Monday, March 18, 2013

Veiling our Images: A Sermon for Passion Sunday

You may have noticed that tonight we omitted Psalm 42 in the prayers at the foot of the Altar, with its familiar “O send out thy light and thy truth that they may lead me and bring me unto thy holy hill and to thy dwelling,” only to hear this verse as the introit of the Mass.  As with most of these things, there is a message there.

Today we enter Passiontide and, in the breviary, the hymns of the first part of Lent give way to new pieces focused upon the mystery of the cross.  The hymn of the vespers, written 1400 years ago, proclaims, “The royal banners forward go.  The cross shines forth in mystic glow.”  In the epistle and in the preface, we hear of the battle of two trees:  The Tree of the Knowledge of Good and Evil, which Satan used to trick Adam and Eve into mortality and the cross, by which Christ brings the hope of life back into the world.  

The cross of Christ takes center stage as we prepare to celebrate the redemption of the world.  And yet this is precisely the day when we veil the crosses and, paradoxically, when the familiar verse, “Send out thy light and thy truth,” takes a place of special prominence within the Mass.

St. Bernard of Clairvaux tells us that the final stage of learning to love God is to give up our images of God—that we must forego the God whom we have tamed in our imagination to be able to love the God who truly is, was and will be.  In this final portion of our journey through Lent, we too must veil our images if we are to be ready to meet the risen Lord at Easter.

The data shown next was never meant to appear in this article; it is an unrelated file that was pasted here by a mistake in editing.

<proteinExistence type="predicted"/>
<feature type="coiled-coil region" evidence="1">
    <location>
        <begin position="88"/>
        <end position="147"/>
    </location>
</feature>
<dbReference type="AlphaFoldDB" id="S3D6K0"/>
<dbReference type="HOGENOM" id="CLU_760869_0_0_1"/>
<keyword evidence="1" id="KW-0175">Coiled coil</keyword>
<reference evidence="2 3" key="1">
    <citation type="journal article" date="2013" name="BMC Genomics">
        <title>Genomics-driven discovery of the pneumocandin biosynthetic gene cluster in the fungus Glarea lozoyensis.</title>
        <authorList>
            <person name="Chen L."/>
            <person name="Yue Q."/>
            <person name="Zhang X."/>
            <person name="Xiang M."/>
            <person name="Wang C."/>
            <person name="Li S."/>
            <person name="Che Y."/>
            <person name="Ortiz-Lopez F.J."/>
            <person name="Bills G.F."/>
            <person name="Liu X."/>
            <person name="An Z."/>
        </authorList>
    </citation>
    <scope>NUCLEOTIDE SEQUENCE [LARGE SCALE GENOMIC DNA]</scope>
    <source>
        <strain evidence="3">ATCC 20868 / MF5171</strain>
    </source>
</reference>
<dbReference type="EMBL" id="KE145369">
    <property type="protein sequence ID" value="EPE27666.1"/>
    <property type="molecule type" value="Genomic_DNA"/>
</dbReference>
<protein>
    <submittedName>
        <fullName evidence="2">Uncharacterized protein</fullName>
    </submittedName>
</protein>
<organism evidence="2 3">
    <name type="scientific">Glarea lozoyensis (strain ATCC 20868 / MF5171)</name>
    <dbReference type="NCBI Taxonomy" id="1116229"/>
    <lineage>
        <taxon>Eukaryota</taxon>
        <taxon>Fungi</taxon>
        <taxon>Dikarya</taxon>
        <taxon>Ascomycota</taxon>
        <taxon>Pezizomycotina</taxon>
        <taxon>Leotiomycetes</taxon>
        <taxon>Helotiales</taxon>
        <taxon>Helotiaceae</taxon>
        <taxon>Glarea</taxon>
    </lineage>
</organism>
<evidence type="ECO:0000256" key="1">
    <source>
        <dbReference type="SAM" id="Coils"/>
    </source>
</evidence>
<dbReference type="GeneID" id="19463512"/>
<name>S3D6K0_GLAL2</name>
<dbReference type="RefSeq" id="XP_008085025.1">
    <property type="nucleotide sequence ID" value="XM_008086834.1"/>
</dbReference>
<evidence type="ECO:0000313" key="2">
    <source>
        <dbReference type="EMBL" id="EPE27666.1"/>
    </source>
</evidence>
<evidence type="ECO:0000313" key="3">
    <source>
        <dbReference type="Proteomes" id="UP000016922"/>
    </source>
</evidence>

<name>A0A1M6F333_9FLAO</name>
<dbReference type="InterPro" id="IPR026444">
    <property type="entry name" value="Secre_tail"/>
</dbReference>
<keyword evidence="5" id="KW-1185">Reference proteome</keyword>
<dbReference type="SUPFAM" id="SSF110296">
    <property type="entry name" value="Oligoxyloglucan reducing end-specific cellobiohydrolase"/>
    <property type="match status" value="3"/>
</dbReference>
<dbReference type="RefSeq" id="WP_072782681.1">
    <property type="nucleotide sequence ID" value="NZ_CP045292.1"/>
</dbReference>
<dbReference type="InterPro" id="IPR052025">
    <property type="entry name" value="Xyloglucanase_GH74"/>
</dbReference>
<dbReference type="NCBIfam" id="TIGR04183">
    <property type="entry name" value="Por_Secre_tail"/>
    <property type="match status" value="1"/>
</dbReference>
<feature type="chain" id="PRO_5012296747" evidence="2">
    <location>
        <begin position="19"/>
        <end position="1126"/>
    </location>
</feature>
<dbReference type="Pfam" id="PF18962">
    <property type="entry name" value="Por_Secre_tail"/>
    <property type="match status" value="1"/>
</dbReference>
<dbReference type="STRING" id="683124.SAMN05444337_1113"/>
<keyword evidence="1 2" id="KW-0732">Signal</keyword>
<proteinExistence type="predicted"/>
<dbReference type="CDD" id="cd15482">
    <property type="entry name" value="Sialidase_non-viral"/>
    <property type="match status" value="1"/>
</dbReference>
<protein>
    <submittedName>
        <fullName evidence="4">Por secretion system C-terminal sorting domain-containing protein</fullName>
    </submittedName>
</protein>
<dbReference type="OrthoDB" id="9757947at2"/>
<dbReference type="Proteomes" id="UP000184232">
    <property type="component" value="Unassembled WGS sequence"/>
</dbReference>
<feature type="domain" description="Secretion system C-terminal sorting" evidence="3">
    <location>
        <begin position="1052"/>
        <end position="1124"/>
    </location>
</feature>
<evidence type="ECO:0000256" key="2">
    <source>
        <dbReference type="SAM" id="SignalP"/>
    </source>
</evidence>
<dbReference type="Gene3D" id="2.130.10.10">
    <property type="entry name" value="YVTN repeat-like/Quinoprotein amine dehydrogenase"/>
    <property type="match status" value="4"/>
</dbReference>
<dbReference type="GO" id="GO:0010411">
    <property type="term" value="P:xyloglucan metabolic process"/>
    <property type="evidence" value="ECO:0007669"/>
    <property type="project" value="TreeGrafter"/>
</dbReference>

The crucifix veiled on the altar is a central piece of my image of God.  I bought it in Bethlehem.  It hung in my house in Philadelphia.  As a monk, it hung in my cell.  Today, I say Mass in front of it.  In years of praying with this crucifix, it has become a source of solace and focus, but there is also a danger.  It is easy to look at its familiar face as I say my prayers and to let it become a symbol of the God whom I have created in my image, the one who loves me too much to challenge me, the one whom I conform to my image rather than conforming myself into his image.

St. Bernard, of course, was not speaking of literal images, but of this danger of loving a God we have made or that we believe we have the wisdom to fully comprehend and predict.  It was the beautiful Tree of Life, we are told, that led to the fall in the garden because it became a false image of redemption and life, while it was the repugnant instrument of crucifixion that actually bore the noblest fruit.  We must give up our own images to see things as they are, to find God where he is rather than where we have convinced ourselves he ought to be. 

And so today we cover our familiar images and open the Mass by praying, “O send out thy light and thy truth that they may lead me and bring me unto thy holy hill, and to thy dwelling.”  We pray for God’s light, not to walk by our own lights.  We pray for God’s truth, not our own subtlety.  We pray not to lead, but to become vulnerable and open ourselves that we may be led.  As we symbolically give up our images, we pray that we may give up our comforting distortions to seek the one who is always seeking us.

Two weeks remain until the feast of the resurrection.  Let us take the time to veil the images we have created that we may see God clearly.  Let us notice not only where the image of God is obscured in our lives, but also where we have created veils to mute the discomfort of his presence.  Let us work to free ourselves of the God whom we have created so that our hearts are prepared to receive one who is wonderful beyond all imagining.

In the name of the Father and of the Son and of the Holy Ghost.  Amen.